Chronic disease affects patients' disability and participation in activities of daily living. Longitudinal information on disability and physical activity is generally scarce in patients with chronic disease. The current study aimed to investigate if self-reported disability and physical activity changed in patients with chronic disease receiving physiotherapy. Furthermore, the aim was to assess if an improvement in self-reported disability was related to an increase in objectively measured physical activity and if an aggravation in self-reported disability was related to a decrease in physical activity. Seventy patients with either multiple sclerosis, Parkinson's disease, rheumatoid arthritis or stroke receiving free of charge physiotherapy were tested at baseline and 1 year later. Disability was measured with the self-reported modified Ranking Scale-9 Questionnaire and physical activity was objectively measured using tri-axial accelerometry. Neither self-reported disability nor physical activity changed among patients receiving 1 year of free of charge physiotherapy at group level. Furthermore, self-reported change of disability was not expressed with changes in objectively measured physical activity, indicating that the two measures represent two different constructs.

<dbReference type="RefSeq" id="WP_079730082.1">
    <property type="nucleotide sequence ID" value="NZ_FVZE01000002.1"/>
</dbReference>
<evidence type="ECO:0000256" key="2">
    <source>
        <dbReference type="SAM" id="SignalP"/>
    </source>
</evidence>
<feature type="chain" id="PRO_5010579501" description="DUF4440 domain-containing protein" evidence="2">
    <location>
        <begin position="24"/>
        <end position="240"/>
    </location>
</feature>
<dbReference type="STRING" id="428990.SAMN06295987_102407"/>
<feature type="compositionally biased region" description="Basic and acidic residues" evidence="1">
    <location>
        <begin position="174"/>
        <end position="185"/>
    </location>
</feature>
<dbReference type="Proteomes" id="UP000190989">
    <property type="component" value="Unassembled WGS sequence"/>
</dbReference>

Keywords: chronic disease; modified Ranking Scale; physical activity; physiotherapy; tri-axial accelerometry.
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